From the foregoing present trend is to ever-increasing use mechanical connectors, which are able to remedy evaluations, take up misalignments, and even be reused if wanted. Against such technique there is the fact that certain kinds of connectors employ gaskets and/or elastomers for sealing purposes, which are likely to age and even to leak after some time.

Furthermore, in spite of hyperbaric welding having been used for the great number of undersea pipeline repairs up to now, it is of general opinion, that repairs carried out with this technique, in addition to being complicated because of the safety of the men engaged in such work, also seriouly curbs any automation of the process, because of the environmental factors that directly affect the quality and the final result of the repairs done. It is generally acknowledged that repairs that follow this technique are hardly feasible in deep waters without the aid of divers (400 m), which means that repairs done with mechanical connectors are to be preferred in deep waters, since they are more easily automated.


This invention provides a system to intervene with, extend and repair undersea pipelines, which is worked by a remote operational vehicle (ROV), system being meant for great depths in the sea, where it is impossible to work with divers, thus enabling a pipeline system in which oil, gas and hydrocarbons in general flow but which is beyond the reach of known and conventional saturation diving methods, with the aid of remote operation vehicles (ROV's) and suitable interfaces.


The invention refers to a system of integrated pipelines and connector modules, the connector modules being the heart of the system, and consisting essentially of a metallic structure (modular) which houses a pipeline loop with a by-pass in its upper part and connectors fitted with valves at the ends thereof, which are linked up to the ends of a pipeline laid previously or with a stretch of line to be repaired. The loop ends are fitted with forged mechanically operated connectors, as well as all other stretches of the pipeline, thus making all connectors accessible, possible and matching one another.

In the upper part of the connector module a stand-by T branch-off enables other connections to be made to the pipelines in operation where needed as a hot-tap or because of some mishap to any stretch of the line either up or down stream. Such a connector acts as a by-pass for a new stretch of pipe which when connected to the stand-by T and after the proper valves have been operated enables flow of product to promptly go ahead once again and the damaged stretch of pipe to be withdrawn and repaired. There is also the advantage of being able to repair or replace smaller lengths of pipe anyway, without there being any pressure, while production still goes on.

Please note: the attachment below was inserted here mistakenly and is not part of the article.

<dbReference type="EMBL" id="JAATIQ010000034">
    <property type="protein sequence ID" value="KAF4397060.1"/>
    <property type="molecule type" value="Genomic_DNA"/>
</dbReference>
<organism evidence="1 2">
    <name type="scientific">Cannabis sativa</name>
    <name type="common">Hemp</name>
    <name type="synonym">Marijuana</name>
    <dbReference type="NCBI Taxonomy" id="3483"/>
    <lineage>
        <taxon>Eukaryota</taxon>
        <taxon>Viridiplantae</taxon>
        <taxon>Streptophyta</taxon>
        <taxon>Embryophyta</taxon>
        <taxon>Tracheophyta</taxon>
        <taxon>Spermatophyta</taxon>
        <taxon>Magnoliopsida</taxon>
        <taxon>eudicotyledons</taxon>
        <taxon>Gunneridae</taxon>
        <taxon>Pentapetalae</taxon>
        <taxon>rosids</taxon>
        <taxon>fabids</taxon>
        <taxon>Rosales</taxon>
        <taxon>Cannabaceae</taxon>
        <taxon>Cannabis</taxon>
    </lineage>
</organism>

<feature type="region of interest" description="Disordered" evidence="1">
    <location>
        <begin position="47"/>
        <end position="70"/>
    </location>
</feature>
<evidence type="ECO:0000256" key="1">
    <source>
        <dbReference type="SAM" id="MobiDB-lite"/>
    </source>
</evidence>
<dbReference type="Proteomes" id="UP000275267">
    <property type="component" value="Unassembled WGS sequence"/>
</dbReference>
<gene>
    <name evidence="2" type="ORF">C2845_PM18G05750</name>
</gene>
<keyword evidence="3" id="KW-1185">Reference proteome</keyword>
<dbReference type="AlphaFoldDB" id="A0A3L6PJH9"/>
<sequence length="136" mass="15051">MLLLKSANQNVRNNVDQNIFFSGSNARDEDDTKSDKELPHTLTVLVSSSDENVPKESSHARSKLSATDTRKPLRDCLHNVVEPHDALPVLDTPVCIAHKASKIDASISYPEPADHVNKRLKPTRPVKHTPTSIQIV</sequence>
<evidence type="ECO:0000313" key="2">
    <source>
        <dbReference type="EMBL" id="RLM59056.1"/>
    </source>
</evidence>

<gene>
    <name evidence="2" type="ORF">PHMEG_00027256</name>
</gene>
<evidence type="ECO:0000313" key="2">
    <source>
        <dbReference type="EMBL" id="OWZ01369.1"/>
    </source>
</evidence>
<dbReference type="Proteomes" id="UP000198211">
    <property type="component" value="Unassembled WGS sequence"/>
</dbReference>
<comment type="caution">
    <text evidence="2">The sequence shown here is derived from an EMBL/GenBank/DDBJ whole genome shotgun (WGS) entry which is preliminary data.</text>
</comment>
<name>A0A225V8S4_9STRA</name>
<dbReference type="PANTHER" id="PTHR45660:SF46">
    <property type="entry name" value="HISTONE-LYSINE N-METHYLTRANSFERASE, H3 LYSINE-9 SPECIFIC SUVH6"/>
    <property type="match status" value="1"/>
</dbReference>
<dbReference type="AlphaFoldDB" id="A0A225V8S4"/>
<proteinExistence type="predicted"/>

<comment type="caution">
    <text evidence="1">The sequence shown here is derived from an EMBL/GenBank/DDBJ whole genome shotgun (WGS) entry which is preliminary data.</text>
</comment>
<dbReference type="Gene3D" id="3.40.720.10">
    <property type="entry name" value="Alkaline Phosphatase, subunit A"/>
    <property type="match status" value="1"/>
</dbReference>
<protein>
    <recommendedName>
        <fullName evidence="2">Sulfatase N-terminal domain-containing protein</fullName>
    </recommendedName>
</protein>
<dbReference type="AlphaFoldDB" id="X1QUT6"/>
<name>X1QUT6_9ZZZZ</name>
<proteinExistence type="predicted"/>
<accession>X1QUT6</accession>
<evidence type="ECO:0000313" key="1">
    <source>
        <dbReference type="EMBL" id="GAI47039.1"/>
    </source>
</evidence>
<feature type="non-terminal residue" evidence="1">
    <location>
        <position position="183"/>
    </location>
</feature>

With the aid of the system of this invention the time needed to carry out repairs on a pipeline becomes noticeably less, running costs drop and, if wanted, production can recommence much more swiftly than is usual, thus bringing about substantial saving and improved safety for both plant and those who use it.

A further great advantage of the connector module is that not only does it make use of the tolerances claimed by the makers of the connectors already on the market but also the loop of pipe inside the metal structure can be shifted in three ways by hydraulic devices, which means that the ends thereof can be adjusted in three dimensions and not just linearly as in the existing systems, and this leads to a volume of space within which remaining pipe ends can be adjusted as required, and in which all misalignments, whether axial, longitudinal, or of elevation are taken up.

Other purposes, features and advantages of this invention will now be made clearer from the description which follows, together with the drawings attached hereto.


FIG. 1 is an enlaged perspective view showing the connector module used in the system of this invention.

FIG. 2 is an enlarged front view of the connector module shown in FIG. 1.

FIG. 3 is a diminished view in perspective of the metal structure of the connector module, showing the hydraulic devices that enable three-dimensional adjustment of the ends thereof to take place.

FIG. 4 is a perspective view which shows how replacement in an undersea pipeline, the major purpose of the intended system, takes place, using the connector module of the invention.

FIG. 5 shows how a damaged stretch can be replaced and a new stretch put in a system provided with this invention.


As is to be seen from the Figures referred to this system for dealing with, extending and repairing undersea lines, with the aid of a remotely operated vehicle, the undersea pipeline has to be provided with connector modules (1), consisting of a modular metal structure (2), made of a substance suitable for the environment concerned, preferably carbon steel, in which a loop of pipe (3) is housed, made of special steel, preferably, a flexible pipe. Forward (4) and rear (5) ends are fitted with valves (6) workable by a remotely operated vehicle (ROV) and forged connectors (7). The upper part of the module (1) is fitted with a stand-by T branch-off (8). Such metallic structure (2) is also provided laterally with hot-lines (9) to work the hydraulic devices that enable three-dimensional adjustment of the ends of the aforesaid connector module (1) to take place.

It should also be pointed out that, though not shown in FIGS. 1 and 2, back end (5) thereof, has a valve upstream of forged connector (7) which is operated by a remotely operated vehicle (ROV) and stand-by T branch-off (8) also has valves at its ends which are to be operated by such remotely operated vehicle (ROV) and forged connectors, respectively.